OBJECTIVES: The purpose of this study was to determine the extent of dental caries and level of unmet dental need among female offenders in a federal prison in Connecticut. METHODS: All inmates admitted into the Federal Correctional Institution at Danbury, Connecticut, from May 31, 1997, to May 21, 1998, were given oral screening examinations (n=500; age range=20-65 years). The data were analyzed in terms of race/ethnicity and age groupings. DMF and D/DF scores were determined. RESULTS: The mean DMFT and DMFS scores were 16.8 and 57.0, respectively; the scores were higher for non-Hispanic whites and Hispanics than non-Hispanic blacks, and increased with age. The mean DT/DFT and DS/DFS scores were 36.8 percent and 36.0 percent, respectively. These scores were higher for non-Hispanic blacks than non-Hispanic whites and Hispanics, and decreased with age. CONCLUSIONS: Female prisoners had high levels of dental caries and racial disparities persisted in the prison.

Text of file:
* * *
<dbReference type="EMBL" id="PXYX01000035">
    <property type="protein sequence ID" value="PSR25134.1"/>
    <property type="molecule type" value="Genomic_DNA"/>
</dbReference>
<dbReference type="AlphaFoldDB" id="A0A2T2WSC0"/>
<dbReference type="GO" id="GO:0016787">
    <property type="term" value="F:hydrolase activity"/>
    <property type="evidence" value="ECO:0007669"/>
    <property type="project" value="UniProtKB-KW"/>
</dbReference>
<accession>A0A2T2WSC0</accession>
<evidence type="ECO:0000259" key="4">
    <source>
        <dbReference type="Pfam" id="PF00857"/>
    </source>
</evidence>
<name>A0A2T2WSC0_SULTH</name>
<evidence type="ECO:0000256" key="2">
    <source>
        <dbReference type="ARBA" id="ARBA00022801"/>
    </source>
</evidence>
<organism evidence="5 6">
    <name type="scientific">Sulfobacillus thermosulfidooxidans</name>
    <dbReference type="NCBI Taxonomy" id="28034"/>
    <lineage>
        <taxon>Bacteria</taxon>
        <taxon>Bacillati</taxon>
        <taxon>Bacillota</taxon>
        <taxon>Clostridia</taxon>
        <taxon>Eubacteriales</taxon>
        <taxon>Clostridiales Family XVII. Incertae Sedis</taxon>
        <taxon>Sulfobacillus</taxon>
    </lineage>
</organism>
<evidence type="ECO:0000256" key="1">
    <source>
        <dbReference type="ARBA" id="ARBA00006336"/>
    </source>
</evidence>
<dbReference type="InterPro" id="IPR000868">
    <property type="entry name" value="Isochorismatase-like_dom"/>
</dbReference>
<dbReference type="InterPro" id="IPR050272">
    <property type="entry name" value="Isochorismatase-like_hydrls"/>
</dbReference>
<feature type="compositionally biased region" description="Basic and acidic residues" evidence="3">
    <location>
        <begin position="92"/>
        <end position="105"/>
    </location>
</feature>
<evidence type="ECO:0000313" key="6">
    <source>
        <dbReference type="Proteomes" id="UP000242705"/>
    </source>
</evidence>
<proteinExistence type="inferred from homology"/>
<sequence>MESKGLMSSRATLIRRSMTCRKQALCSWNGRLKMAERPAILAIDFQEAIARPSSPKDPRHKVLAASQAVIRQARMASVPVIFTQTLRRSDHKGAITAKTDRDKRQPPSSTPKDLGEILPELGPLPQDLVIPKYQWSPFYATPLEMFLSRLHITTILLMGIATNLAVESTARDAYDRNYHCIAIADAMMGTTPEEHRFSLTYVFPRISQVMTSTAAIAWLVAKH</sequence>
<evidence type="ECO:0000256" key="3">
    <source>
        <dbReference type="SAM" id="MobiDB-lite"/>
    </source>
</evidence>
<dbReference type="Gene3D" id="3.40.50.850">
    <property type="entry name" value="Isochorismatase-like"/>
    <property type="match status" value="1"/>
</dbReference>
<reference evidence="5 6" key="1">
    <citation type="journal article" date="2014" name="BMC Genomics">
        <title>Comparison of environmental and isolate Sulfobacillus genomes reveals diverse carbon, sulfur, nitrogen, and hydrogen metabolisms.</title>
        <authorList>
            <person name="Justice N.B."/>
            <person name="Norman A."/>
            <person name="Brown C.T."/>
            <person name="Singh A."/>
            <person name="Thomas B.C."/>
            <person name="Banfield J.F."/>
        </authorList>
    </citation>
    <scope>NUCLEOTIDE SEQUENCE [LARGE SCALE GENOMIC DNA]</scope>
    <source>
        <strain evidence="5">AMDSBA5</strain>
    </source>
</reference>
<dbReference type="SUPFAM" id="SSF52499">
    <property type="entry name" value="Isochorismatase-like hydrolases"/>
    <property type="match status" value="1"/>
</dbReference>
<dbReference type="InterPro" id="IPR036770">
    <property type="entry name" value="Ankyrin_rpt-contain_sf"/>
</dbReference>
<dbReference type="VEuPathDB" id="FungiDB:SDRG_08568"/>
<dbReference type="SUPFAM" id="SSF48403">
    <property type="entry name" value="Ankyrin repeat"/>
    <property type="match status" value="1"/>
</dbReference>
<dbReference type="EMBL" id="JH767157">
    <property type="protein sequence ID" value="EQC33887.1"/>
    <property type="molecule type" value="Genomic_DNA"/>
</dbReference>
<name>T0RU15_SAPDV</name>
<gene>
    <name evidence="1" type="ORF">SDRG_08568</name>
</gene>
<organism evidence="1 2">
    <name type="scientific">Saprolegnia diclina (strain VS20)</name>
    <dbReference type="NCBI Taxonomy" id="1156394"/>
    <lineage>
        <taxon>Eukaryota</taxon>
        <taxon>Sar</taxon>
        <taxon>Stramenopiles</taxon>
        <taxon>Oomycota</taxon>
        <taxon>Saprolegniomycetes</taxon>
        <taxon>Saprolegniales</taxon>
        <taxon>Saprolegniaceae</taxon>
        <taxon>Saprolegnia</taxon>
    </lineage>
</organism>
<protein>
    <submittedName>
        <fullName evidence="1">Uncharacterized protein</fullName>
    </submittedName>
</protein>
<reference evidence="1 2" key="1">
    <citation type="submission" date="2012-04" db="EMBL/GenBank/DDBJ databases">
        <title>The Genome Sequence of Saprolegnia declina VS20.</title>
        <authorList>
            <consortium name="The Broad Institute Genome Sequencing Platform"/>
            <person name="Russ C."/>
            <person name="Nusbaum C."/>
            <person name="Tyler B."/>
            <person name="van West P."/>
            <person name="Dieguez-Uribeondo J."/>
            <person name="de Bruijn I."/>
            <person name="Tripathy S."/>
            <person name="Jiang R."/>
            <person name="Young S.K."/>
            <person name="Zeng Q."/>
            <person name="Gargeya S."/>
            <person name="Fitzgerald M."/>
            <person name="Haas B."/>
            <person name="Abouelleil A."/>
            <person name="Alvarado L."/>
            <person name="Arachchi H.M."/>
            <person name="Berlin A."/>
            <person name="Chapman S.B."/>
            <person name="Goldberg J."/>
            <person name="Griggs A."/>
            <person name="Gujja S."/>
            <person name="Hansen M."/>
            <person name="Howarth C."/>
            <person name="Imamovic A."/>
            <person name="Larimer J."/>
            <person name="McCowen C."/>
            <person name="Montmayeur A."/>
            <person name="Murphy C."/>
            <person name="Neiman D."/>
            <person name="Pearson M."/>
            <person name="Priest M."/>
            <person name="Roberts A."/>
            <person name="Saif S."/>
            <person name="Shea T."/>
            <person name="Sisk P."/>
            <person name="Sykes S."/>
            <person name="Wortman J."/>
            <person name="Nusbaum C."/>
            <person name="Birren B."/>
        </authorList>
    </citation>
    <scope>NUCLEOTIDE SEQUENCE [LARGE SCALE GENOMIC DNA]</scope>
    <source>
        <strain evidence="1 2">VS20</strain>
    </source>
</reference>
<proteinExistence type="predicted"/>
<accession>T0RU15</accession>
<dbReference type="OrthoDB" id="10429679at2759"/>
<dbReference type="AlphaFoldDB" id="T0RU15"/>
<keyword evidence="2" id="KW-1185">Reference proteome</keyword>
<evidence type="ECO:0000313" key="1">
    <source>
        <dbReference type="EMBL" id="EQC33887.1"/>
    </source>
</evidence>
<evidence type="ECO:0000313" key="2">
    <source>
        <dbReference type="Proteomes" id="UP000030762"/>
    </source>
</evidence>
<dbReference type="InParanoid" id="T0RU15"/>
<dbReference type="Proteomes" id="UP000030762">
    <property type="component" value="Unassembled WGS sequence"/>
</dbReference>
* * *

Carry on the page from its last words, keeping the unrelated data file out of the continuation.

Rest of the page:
|Original language||English (US)|
|Number of pages||5|
|Journal||Journal of public health dentistry|
|State||Published - 2002|
ASJC Scopus subject areas
- Public Health, Environmental and Occupational Health